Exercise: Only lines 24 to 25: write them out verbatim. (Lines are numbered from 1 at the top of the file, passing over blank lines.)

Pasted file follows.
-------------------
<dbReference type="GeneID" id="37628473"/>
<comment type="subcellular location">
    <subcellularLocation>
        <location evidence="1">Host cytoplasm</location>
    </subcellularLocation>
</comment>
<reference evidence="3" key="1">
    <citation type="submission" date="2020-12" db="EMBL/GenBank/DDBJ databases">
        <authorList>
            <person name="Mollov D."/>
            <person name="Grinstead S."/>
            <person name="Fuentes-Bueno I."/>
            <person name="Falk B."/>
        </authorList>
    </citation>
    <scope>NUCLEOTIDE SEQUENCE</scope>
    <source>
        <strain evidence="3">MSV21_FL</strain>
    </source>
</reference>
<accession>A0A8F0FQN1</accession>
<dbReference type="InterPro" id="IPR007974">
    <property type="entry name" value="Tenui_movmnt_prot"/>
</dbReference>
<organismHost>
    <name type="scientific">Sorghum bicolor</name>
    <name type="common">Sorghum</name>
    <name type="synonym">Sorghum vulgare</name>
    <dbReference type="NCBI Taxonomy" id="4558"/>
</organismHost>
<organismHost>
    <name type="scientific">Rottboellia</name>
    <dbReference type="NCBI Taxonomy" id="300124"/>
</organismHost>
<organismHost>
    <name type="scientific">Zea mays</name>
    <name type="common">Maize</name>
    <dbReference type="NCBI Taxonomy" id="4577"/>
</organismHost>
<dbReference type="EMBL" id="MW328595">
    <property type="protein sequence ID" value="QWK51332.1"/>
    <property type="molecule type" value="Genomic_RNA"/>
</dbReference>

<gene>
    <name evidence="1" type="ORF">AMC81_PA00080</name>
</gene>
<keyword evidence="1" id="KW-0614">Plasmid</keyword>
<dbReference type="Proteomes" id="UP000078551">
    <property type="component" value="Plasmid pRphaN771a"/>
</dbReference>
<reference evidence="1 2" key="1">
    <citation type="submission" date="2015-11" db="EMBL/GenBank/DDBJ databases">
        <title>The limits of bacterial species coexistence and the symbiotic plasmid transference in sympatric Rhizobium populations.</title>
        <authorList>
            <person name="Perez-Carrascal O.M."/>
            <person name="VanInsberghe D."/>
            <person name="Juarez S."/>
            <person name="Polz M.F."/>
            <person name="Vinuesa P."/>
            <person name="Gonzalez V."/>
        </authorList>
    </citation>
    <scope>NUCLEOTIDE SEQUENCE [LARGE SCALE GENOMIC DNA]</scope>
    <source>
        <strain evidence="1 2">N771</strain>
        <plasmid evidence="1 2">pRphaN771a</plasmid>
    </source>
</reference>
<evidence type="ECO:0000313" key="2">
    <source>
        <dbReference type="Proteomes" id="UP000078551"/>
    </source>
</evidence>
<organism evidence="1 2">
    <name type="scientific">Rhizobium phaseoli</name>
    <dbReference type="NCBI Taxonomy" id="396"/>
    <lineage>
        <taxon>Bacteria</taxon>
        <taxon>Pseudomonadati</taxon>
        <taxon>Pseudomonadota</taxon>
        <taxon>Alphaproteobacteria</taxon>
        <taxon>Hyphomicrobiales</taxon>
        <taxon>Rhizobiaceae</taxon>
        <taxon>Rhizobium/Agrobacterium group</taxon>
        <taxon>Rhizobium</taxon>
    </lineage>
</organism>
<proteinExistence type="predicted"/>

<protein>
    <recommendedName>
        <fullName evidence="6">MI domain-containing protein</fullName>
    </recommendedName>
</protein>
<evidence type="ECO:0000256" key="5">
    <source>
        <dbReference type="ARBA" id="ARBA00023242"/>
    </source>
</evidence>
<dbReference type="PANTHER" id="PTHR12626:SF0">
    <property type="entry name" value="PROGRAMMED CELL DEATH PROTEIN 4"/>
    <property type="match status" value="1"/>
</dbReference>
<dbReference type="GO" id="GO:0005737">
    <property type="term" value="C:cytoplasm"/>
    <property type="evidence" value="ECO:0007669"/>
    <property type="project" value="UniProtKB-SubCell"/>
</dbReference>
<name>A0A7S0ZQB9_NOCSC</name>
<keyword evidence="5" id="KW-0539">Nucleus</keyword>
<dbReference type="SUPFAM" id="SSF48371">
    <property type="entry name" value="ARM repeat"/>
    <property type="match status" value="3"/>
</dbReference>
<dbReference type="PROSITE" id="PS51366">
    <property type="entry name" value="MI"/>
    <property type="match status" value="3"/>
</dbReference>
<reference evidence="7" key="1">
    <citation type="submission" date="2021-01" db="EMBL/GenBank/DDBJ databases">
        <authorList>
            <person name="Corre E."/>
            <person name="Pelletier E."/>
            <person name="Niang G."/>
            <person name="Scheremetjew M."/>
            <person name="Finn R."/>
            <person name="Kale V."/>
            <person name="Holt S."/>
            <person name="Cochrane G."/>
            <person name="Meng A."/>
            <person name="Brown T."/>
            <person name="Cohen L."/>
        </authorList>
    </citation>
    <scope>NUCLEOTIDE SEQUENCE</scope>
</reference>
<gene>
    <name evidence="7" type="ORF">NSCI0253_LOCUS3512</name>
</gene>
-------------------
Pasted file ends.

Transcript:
</dbReference>
<organismHost>